Aboard a Liberty Ship, October 1944

A Month Aboard a Liberty Ship

I never determined which Liberty ship Dan and Harry were on. This is Liberty ship SS Jeremiah O’Brien, San Francisco (which we toured years ago). Photo by Mike Hofmann, 2008

While Chief Electricians Mate Donald Wilson, aboard the brand new aircraft carrier USS Hancock, was headed for the island of Ulithi in the Pacific, in October 1944, hundreds of troops, fourteen pilots, and five new P-38s sailed for Europe aboard a crowded Liberty Ship. Lieutenants Dan Wilson and Harry Wold were two of the pilots. 

In a March 1989 letter to me, Harry Wold wrote that they’d left Hamilton Field in San Francisco on a slow troop train, taking seven days to cross the country to Camp Patrick Henry, Virginia. 

Danny started a letter home on October 21, noting that it was also the date of his brother Dale’s first mission a year earlier. Dale Wilson had been missing in action since the end of November. 

This letter was censored, and he couldn’t mail it until they arrived “at their destination.” 

His bunk on the ship was in a small compartment with several other men, so he spent most of the time on the deck with his shirt off, watching the waves break across the bow, enjoying fresh air, listening to music from a phonograph. “All in all,” he wrote, “the time goes by pretty fast,” watching other ships, sharks, flying fish, and seaweed. “In the evening the main attraction is to line up by the side and watch them throw over the garbage.” As the evening grew dark, phosphorus particles glowed in the water, especially in the wake of the darkened ship.     

Lt. Harrison E. Wold, Dan Wilson’s best friend. 15th Air Force, 14th Fighter Group, 37th Fighter Squadron (P-38s), Foggia, Italy

His buddy, Harry Wold, wrote to his fiancée, “Laid around in the sun all day, talking with Danny Wilson, a kid from Iowa. Met him at Santa Rosa. He’s really a good kid, doesn’t smoke, drink, or run around with wild women. He’s a lot like Youtz, which makes him one of the two nicest fellows I’ve known.”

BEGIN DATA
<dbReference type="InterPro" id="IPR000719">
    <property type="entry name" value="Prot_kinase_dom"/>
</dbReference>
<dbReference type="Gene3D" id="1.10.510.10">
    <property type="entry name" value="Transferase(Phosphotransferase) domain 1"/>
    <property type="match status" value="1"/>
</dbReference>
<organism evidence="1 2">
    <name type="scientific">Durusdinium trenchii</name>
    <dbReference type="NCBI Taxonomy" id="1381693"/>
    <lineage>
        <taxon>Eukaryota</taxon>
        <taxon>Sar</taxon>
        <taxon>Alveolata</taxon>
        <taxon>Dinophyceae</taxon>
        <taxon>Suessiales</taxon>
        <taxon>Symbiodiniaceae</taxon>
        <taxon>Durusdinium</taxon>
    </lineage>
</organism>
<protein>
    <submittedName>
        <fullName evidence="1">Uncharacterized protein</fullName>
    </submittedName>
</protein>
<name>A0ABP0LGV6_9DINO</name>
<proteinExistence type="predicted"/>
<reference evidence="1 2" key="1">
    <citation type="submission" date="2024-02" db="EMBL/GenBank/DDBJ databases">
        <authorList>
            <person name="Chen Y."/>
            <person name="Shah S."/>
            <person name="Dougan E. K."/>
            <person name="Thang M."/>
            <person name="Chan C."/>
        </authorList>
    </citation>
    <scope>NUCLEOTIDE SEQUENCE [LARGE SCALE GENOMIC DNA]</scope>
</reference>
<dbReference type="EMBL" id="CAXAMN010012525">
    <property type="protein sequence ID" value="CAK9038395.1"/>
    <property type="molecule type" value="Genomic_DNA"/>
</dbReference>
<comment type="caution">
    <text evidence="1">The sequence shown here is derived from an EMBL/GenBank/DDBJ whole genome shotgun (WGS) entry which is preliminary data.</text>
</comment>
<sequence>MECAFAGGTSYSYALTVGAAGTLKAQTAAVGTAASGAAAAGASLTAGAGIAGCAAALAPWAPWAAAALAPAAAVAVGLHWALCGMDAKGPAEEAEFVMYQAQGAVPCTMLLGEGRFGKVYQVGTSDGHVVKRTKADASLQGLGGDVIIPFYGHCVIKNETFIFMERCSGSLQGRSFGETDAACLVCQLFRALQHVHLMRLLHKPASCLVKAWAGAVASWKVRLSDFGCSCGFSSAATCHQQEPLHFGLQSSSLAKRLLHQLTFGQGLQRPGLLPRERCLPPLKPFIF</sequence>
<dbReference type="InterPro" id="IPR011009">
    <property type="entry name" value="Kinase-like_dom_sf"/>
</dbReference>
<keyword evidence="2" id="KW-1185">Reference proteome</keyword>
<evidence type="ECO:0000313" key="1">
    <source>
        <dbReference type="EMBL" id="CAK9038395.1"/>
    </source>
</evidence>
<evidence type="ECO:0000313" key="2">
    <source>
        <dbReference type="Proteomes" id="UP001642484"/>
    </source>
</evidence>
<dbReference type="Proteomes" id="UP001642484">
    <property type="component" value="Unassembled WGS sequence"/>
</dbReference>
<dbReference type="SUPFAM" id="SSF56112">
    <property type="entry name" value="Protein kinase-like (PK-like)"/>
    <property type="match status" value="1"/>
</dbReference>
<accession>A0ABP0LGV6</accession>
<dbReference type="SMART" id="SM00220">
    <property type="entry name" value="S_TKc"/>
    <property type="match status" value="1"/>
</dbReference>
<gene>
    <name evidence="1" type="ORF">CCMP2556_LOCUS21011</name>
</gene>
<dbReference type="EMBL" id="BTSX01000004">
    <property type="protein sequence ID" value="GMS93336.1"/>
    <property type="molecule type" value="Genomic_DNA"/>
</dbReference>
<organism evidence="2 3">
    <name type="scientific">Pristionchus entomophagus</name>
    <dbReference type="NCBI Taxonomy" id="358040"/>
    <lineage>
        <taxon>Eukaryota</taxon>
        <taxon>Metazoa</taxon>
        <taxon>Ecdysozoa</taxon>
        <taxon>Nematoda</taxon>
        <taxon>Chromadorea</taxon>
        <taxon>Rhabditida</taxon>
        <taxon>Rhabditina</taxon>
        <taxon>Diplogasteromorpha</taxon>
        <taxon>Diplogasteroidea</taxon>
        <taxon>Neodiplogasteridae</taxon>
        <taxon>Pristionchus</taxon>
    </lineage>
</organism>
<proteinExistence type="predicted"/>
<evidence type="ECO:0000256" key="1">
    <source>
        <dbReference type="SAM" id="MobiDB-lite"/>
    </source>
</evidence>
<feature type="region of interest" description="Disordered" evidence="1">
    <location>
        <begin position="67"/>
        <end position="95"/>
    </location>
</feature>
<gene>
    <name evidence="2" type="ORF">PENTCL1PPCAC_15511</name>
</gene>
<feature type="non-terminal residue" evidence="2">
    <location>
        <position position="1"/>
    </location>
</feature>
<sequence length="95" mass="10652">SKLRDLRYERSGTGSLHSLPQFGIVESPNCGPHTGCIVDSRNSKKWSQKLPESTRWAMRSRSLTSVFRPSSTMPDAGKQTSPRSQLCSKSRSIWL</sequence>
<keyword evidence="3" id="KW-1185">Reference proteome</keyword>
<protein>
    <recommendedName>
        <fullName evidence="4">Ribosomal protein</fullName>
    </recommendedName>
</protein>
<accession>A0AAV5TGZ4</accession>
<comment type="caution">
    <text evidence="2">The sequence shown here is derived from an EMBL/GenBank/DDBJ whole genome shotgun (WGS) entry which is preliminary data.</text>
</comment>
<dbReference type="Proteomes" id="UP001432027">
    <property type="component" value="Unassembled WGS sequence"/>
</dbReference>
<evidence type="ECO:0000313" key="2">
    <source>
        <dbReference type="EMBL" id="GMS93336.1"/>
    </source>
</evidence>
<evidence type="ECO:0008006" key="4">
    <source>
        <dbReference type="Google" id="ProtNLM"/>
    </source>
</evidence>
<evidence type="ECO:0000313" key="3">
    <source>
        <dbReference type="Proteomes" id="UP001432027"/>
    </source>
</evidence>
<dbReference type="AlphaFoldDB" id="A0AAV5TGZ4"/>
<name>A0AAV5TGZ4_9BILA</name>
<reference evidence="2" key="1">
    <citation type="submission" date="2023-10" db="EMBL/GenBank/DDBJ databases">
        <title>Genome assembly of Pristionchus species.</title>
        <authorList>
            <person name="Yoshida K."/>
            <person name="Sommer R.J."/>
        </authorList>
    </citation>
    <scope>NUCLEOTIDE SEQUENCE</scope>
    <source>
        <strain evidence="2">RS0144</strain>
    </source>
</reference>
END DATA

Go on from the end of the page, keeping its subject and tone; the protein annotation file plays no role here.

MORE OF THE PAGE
Six days later, Danny wrote home that had a good tan and had seen seagulls and other “odd-looking birds,” so he knew they were nearing land. “This ship goes at a good speed, possibly a dogtrot.” Hinting that they were nearing Gibraltar, he added, “We’ve put our watches ahead four hours from E.S.T. Wonder if they’ll have the Prudential Life Insurance sign lit up, if we go through at night?” 

“I didn’t see the sign lit up,” he noted the last day of October, “when we went by in the moonlight.” Halloween reminded him of going out on the “80,” an 80-acre field near Minburn, to gather a few dozen little pumpkins in the evening, and his mother making them into pies the next day. “Then I’d probably be just one of the gang who would eat more than a sensible amount.”

“Hope you have knocked off a while to go squirrel hunting,” he told his dad. “I’m thinking of you always, Mom and Dad, and very much more than I’ve ever expressed it personally.”


After twenty-eight days on the ship, Dan “turned in his sea legs” and was at a Replacement Depot, in Naples, living in a tent with Lt. Wold and three other pilots. He mailed his Liberty Ship letter, with its green 8-cent airmail stamp, to Minburn. It was forwarded to Perry, where his folks had moved recently. Leora began to jot on the backs of envelopes the dates they arrived. “Arr. Nov. 15,” she wrote on this one.